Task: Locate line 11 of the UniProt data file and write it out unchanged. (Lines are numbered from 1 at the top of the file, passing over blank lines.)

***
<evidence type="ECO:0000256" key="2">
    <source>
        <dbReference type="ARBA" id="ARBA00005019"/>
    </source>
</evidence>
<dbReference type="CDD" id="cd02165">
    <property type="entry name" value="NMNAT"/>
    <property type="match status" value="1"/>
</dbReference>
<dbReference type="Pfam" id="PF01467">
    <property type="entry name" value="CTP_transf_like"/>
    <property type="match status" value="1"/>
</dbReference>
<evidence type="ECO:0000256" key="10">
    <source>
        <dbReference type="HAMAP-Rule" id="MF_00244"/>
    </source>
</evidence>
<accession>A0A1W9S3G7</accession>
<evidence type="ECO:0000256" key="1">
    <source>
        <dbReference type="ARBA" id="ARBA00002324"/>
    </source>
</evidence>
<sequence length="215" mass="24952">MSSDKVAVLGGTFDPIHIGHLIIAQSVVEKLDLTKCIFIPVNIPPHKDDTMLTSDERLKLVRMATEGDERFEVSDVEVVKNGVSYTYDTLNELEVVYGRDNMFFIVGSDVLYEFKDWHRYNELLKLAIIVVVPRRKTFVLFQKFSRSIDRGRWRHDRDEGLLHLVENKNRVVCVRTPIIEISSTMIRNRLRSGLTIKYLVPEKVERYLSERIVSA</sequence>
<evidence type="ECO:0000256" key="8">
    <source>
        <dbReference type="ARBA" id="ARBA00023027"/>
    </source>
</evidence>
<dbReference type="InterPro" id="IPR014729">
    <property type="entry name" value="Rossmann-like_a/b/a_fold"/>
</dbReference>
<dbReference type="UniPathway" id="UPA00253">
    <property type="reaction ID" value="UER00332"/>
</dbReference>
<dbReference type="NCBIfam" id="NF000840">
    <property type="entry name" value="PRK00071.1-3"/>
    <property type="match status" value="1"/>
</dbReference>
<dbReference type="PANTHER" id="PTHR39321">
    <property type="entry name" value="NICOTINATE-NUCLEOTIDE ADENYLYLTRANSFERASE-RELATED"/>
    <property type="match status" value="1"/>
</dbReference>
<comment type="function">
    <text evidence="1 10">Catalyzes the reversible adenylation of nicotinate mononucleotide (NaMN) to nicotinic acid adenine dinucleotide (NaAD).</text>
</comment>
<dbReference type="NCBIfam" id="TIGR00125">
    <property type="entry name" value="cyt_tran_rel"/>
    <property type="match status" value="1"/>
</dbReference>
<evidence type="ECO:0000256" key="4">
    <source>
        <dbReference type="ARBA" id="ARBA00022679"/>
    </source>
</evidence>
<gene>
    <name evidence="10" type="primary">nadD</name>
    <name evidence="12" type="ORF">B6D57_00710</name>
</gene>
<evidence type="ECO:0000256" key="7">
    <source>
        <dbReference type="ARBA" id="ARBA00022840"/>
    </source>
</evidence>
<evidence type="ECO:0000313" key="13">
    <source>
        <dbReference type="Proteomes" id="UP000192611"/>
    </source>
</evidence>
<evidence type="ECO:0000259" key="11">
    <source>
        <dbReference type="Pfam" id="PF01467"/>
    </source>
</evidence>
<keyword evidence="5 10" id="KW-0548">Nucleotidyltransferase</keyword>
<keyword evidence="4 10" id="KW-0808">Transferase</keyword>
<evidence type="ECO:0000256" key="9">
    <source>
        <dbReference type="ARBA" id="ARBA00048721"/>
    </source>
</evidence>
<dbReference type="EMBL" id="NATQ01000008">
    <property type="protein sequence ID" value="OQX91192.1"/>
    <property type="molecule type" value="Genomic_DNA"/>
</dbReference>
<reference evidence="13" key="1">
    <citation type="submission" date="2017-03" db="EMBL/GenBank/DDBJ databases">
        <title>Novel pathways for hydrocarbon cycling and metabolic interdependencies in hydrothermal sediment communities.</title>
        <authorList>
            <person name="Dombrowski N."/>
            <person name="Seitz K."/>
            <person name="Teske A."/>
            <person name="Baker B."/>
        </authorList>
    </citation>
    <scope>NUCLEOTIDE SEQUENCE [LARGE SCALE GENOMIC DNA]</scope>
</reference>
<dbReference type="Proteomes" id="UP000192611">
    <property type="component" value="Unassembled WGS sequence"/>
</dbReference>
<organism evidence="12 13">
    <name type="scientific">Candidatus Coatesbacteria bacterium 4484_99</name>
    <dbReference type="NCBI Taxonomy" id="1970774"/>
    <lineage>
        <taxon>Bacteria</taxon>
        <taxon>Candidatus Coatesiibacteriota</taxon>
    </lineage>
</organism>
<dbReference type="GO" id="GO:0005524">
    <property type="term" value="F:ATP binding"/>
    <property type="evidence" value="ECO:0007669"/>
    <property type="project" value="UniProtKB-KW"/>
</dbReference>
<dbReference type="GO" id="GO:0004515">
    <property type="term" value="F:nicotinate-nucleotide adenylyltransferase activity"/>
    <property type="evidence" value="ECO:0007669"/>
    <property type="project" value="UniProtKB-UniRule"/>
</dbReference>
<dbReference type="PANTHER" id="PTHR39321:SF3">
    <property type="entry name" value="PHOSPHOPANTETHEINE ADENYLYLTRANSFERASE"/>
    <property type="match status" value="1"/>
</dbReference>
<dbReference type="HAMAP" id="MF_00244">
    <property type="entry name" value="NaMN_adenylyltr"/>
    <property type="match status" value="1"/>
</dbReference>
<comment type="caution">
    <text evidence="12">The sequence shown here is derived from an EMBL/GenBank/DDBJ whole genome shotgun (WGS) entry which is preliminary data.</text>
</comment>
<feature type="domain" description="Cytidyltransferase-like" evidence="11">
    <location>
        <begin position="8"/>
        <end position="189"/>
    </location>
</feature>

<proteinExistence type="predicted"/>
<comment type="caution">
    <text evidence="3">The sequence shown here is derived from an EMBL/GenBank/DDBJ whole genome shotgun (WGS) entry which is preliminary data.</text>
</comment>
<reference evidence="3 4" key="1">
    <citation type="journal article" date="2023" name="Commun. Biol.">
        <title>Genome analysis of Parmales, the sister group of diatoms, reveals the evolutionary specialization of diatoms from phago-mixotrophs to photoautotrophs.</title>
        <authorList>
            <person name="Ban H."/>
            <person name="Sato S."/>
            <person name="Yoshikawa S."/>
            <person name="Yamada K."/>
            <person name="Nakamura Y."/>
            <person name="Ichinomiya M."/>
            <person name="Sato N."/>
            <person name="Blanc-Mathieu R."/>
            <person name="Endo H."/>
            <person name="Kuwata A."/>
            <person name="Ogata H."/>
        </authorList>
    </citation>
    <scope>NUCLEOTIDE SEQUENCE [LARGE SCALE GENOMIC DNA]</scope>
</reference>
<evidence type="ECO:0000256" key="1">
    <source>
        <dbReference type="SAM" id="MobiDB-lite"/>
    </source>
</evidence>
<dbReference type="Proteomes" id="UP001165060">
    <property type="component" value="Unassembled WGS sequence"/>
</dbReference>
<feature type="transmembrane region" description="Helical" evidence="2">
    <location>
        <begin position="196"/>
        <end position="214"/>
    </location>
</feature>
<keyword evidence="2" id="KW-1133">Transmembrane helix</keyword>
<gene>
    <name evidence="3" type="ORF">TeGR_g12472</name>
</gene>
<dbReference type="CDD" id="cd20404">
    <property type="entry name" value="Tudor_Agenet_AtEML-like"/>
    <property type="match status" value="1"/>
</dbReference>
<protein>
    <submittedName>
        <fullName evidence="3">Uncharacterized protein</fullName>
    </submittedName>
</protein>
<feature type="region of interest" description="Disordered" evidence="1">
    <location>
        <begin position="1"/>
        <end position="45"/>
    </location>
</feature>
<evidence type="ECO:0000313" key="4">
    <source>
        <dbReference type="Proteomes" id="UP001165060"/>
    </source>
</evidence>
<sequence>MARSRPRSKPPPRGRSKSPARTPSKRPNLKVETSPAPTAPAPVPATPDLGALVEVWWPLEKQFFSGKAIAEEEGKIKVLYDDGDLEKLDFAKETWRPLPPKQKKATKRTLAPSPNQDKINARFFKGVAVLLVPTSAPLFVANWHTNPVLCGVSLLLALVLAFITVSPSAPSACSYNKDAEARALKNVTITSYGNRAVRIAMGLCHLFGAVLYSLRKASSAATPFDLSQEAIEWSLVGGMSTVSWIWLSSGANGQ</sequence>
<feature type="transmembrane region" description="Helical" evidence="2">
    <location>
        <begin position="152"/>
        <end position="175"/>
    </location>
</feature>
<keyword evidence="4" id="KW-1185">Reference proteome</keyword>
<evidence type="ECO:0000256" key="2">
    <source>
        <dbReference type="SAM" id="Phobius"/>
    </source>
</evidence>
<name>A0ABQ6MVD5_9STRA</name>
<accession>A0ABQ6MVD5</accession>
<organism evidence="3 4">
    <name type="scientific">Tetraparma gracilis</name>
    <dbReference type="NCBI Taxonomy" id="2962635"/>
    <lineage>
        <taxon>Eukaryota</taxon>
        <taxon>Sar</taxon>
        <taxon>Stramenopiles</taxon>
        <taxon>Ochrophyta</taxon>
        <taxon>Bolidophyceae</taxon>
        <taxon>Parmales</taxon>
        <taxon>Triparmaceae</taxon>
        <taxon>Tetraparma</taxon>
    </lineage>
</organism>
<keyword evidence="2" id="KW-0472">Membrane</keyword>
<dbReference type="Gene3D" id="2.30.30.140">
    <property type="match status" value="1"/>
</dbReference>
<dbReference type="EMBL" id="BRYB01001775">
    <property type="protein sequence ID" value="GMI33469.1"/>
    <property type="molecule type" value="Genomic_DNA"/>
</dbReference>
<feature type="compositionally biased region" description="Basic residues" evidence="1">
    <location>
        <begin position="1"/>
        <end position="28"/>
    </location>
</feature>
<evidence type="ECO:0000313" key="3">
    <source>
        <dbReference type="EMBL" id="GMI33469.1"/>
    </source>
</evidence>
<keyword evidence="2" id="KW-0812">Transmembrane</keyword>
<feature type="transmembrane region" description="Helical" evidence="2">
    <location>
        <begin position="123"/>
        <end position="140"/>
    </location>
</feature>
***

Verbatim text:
    <property type="entry name" value="CTP_transf_like"/>